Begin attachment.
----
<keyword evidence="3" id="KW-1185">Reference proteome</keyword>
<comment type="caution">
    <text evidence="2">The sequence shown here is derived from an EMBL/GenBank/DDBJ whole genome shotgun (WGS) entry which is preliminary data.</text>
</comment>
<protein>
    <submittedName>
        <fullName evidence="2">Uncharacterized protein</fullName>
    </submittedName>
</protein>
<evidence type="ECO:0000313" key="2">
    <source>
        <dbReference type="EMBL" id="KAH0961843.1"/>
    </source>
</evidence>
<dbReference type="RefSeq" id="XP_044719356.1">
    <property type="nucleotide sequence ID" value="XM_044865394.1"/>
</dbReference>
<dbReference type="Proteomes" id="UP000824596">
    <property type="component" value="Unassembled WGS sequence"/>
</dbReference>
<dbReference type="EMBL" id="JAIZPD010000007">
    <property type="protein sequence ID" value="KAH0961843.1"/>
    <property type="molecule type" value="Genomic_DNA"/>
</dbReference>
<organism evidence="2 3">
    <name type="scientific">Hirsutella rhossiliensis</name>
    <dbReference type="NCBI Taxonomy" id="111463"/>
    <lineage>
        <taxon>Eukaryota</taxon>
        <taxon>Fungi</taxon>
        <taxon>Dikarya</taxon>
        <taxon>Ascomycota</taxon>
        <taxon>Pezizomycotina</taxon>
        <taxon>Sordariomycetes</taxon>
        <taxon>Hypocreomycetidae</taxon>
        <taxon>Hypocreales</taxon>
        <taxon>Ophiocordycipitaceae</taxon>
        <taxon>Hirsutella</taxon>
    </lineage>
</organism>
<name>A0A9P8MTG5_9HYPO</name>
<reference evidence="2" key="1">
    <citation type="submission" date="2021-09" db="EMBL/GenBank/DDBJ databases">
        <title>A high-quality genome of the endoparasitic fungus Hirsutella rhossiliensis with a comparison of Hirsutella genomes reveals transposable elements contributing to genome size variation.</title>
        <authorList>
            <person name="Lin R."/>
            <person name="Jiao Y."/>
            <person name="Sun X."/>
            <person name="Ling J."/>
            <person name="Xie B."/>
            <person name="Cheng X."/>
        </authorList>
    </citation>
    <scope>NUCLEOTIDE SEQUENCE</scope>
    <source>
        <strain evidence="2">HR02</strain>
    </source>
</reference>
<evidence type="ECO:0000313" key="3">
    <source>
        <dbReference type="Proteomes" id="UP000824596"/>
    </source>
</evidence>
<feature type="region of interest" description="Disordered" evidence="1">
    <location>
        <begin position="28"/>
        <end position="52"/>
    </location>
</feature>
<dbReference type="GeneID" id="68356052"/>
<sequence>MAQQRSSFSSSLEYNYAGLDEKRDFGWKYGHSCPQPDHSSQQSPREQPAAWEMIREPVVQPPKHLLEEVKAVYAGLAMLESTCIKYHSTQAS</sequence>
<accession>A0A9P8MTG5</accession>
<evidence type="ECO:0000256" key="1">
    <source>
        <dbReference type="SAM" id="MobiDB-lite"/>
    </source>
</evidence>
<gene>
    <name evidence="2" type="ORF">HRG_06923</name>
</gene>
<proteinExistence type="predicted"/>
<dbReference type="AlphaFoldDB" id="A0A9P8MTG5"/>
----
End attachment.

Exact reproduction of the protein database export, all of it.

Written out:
<keyword evidence="3" id="KW-1185">Reference proteome</keyword>
<comment type="caution">
    <text evidence="2">The sequence shown here is derived from an EMBL/GenBank/DDBJ whole genome shotgun (WGS) entry which is preliminary data.</text>
</comment>
<protein>
    <submittedName>
        <fullName evidence="2">Uncharacterized protein</fullName>
    </submittedName>
</protein>
<evidence type="ECO:0000313" key="2">
    <source>
        <dbReference type="EMBL" id="KAH0961843.1"/>
    </source>
</evidence>
<dbReference type="RefSeq" id="XP_044719356.1">
    <property type="nucleotide sequence ID" value="XM_044865394.1"/>
</dbReference>
<dbReference type="Proteomes" id="UP000824596">
    <property type="component" value="Unassembled WGS sequence"/>
</dbReference>
<dbReference type="EMBL" id="JAIZPD010000007">
    <property type="protein sequence ID" value="KAH0961843.1"/>
    <property type="molecule type" value="Genomic_DNA"/>
</dbReference>
<organism evidence="2 3">
    <name type="scientific">Hirsutella rhossiliensis</name>
    <dbReference type="NCBI Taxonomy" id="111463"/>
    <lineage>
        <taxon>Eukaryota</taxon>
        <taxon>Fungi</taxon>
        <taxon>Dikarya</taxon>
        <taxon>Ascomycota</taxon>
        <taxon>Pezizomycotina</taxon>
        <taxon>Sordariomycetes</taxon>
        <taxon>Hypocreomycetidae</taxon>
        <taxon>Hypocreales</taxon>
        <taxon>Ophiocordycipitaceae</taxon>
        <taxon>Hirsutella</taxon>
    </lineage>
</organism>
<name>A0A9P8MTG5_9HYPO</name>
<reference evidence="2" key="1">
    <citation type="submission" date="2021-09" db="EMBL/GenBank/DDBJ databases">
        <title>A high-quality genome of the endoparasitic fungus Hirsutella rhossiliensis with a comparison of Hirsutella genomes reveals transposable elements contributing to genome size variation.</title>
        <authorList>
            <person name="Lin R."/>
            <person name="Jiao Y."/>
            <person name="Sun X."/>
            <person name="Ling J."/>
            <person name="Xie B."/>
            <person name="Cheng X."/>
        </authorList>
    </citation>
    <scope>NUCLEOTIDE SEQUENCE</scope>
    <source>
        <strain evidence="2">HR02</strain>
    </source>
</reference>
<evidence type="ECO:0000313" key="3">
    <source>
        <dbReference type="Proteomes" id="UP000824596"/>
    </source>
</evidence>
<feature type="region of interest" description="Disordered" evidence="1">
    <location>
        <begin position="28"/>
        <end position="52"/>
    </location>
</feature>
<dbReference type="GeneID" id="68356052"/>
<sequence>MAQQRSSFSSSLEYNYAGLDEKRDFGWKYGHSCPQPDHSSQQSPREQPAAWEMIREPVVQPPKHLLEEVKAVYAGLAMLESTCIKYHSTQAS</sequence>
<accession>A0A9P8MTG5</accession>
<evidence type="ECO:0000256" key="1">
    <source>
        <dbReference type="SAM" id="MobiDB-lite"/>
    </source>
</evidence>
<gene>
    <name evidence="2" type="ORF">HRG_06923</name>
</gene>
<proteinExistence type="predicted"/>
<dbReference type="AlphaFoldDB" id="A0A9P8MTG5"/>